Saturday, June 16, 2012

Australian Yule: 21 June


















During this season of long dark nights, the constellations Sagittarius and Corona Australis can be seen rising in the east. When observing those stars, we face the very centre of our galaxy, the Milky Way. In southern Australia this is a time of reasonably cold weather but it is not exceptionally wet and almost never snows in the lowlands. Australian plants do not require a winter dormancy, although in Tasmania, our only deciduous tree, the deciduous beech, loses its leaves. Winter is a time of fecundity and growth, many trees are flowering and various animals, including the lyrebird and the sugar glider, are either mating or giving birth. In northern Australia it is the time of the cool dry season. The Bougainvillea festival is celebrated in Darwin and the bright purple flowers are characteristic of this season. Brolgas begin dancing, cassowaries start egg-laying, and white cockatoo chick hatch. For many northern Aboriginal people, this is a harvest time associated with abundant traditional foods.

Meditation: The June-flowering Cootamundra wattle is the universal axis tree, its tiny yellow blossoms symbolising both the infant sun of the earth year, and the multitude of sun-stars in the cosmos. Wattle reminds us that although we are as small as dust motes on a universal scale, at a human level we are all-potential. We perceive the local and the infinite, microcosm and macrocosm. We are stardust. Every man and every woman is a star.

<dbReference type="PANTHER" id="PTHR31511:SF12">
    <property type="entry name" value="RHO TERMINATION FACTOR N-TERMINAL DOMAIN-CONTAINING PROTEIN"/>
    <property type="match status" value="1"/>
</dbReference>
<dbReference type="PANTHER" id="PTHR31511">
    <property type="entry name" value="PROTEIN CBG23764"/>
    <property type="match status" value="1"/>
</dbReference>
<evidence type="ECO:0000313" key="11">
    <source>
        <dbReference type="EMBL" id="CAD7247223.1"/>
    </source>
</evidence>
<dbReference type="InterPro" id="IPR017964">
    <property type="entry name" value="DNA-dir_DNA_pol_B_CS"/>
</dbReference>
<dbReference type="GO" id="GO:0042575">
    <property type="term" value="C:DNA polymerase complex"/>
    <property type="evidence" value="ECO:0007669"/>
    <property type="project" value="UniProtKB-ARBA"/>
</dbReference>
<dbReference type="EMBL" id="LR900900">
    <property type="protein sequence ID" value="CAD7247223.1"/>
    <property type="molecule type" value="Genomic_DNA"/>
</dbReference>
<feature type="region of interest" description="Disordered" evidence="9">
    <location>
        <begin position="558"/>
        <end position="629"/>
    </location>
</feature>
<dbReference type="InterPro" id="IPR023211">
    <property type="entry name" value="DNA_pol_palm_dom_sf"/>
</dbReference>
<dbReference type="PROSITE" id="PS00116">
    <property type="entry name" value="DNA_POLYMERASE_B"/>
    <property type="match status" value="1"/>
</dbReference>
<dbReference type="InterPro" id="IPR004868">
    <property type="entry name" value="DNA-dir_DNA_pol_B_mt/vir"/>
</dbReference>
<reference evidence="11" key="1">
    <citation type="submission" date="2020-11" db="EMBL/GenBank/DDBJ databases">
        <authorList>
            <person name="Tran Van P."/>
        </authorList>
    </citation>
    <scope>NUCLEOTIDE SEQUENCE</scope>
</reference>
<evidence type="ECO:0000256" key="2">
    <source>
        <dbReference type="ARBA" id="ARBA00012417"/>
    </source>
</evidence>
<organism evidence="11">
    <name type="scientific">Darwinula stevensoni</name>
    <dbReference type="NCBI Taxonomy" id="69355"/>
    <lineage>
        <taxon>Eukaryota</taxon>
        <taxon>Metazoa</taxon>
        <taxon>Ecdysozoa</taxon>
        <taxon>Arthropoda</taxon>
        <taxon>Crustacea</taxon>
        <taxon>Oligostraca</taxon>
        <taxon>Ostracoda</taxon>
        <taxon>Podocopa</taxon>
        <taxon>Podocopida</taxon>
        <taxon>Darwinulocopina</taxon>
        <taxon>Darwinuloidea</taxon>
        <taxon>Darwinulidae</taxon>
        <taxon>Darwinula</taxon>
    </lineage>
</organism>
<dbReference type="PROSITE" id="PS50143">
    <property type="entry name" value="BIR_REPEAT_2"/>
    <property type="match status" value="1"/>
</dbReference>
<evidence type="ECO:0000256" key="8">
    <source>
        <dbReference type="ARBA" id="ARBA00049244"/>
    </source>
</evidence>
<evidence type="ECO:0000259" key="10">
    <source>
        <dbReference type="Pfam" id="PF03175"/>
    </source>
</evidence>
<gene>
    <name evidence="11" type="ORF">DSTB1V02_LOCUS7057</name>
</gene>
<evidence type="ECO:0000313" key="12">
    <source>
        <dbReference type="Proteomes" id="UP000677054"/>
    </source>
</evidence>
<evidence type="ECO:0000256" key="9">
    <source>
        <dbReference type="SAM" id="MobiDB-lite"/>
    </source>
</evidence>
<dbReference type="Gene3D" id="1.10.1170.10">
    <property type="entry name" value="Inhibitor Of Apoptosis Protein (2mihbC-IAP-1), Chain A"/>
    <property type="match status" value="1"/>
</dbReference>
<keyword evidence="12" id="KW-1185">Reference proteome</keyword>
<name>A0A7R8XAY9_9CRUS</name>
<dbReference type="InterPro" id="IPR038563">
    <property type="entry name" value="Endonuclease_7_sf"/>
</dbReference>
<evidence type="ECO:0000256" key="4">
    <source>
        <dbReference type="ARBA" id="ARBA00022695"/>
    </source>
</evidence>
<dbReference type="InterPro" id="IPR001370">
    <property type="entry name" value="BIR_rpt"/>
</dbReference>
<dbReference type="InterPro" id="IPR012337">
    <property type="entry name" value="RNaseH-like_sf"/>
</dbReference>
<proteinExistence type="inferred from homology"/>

Yule. The dawn procession moves silently except for the muffled crunch of boots upon the damp forest floor as we approach our regular winter ritual site, a large clearing among the eucalypts. In the centre, a Cootamundra wattle planted so many years ago is once again covered in joyous little yellow blossoms and we place candles in a ring around its feathery skirt.

A mother cradling a sleepy baby stands close to the wattle, within the circle of candles, and a libation of golden mead is poured on the earth at her feet. Linking hands, we dance deosil around the tree, chanting: ‘The Child of Promise, the sun’s new light, begin the year, emerge from night.”

2 comments:

Frances, TDM HPs said...

As I watch the mists roll over the Hills and engulf suburbia, we step between the worlds - the God rides out for one last night in his guise as the Horn'd One before he is transformed into the Child of Promise.

Have a wonderful solstice, Caroline.

Caroline Tully said...

Thanks Frances, you too.